There are simply too many hidden variables involved to predict and control the future. Consequently, this is what we can do: resist the present, corrupt order; organize to bring it down; and strive to create more viable alternatives. All of which exist within the spectrum of the doable.

At the end of the day, it is a far better choice to err on the side of your inner calling, than to languish as a simulacrum of yourself… evincing a counterfeit consciousness that demands you spend your days compliant to the demeaning dictates of a ruthless few. As a general rule, one stands powerless before the sweep of history and the caprice of the ruling elite. Regardless, you must choose to slouch in the direction of your destiny, or else your life will consist of a litany of thwarted longings — an agonizing death within life that is absent death’s release and resists the warmth and proffered consolation borne of the living.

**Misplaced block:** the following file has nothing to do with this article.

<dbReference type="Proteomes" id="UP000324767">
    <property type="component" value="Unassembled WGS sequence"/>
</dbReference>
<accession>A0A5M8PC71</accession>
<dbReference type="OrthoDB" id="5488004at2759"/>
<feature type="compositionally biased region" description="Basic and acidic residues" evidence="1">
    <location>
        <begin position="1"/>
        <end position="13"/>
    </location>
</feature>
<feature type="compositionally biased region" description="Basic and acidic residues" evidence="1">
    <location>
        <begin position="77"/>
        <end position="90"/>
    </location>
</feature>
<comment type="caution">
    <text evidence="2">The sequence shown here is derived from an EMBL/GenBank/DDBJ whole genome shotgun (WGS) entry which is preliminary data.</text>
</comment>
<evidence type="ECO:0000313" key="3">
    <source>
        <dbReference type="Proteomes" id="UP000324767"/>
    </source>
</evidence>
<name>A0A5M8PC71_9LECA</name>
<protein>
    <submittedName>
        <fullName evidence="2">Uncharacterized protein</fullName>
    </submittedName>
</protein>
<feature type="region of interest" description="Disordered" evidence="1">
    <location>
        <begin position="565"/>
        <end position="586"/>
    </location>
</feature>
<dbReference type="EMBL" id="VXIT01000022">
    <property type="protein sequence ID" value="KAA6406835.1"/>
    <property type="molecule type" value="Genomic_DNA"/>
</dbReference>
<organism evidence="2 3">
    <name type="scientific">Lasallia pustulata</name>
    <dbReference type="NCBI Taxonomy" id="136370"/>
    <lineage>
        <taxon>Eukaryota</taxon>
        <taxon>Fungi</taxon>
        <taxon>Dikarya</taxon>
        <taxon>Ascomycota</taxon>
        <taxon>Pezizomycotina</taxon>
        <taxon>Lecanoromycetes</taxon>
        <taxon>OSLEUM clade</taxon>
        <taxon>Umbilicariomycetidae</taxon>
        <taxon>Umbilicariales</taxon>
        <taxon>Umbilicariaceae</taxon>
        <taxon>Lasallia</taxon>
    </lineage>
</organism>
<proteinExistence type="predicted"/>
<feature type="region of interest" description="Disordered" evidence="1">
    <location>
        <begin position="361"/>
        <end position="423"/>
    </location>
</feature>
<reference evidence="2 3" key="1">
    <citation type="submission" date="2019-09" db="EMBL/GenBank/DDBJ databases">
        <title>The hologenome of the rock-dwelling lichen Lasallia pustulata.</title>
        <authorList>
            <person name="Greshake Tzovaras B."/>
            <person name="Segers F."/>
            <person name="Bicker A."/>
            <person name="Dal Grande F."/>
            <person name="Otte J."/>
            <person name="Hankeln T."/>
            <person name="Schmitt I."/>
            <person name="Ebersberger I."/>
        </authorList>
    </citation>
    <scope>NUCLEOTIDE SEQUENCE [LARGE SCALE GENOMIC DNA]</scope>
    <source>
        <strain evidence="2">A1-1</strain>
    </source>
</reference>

All the world may be a stage, but don’t allow yourself to be miscast as an expendable, one dimensional character, conceived by miserable hacks. Deep down, your life’s calling is encoded within you. Throughout your lifetime, it will arise as inchoate yearnings, reveal itself as implausible daydreams, or as dream-borne symbols that seem, in regard to your daytime exigencies, abstruse or useless. You may know it as a hollow ache in your chest. Or a nettling voice, in the recesses of your awareness, that asks, “how did it come to this?”

Ignore destiny’s entreaties at your own risk. Although, your soul will stay at you; it will implore you to pay attention…even if it must pummel you with nightmares or conjure a state of depression that brings on a darkness at noon.

“We are all subject to the fates. 
But we must act as if we are not, or die of despair.”
 — Philip Pullman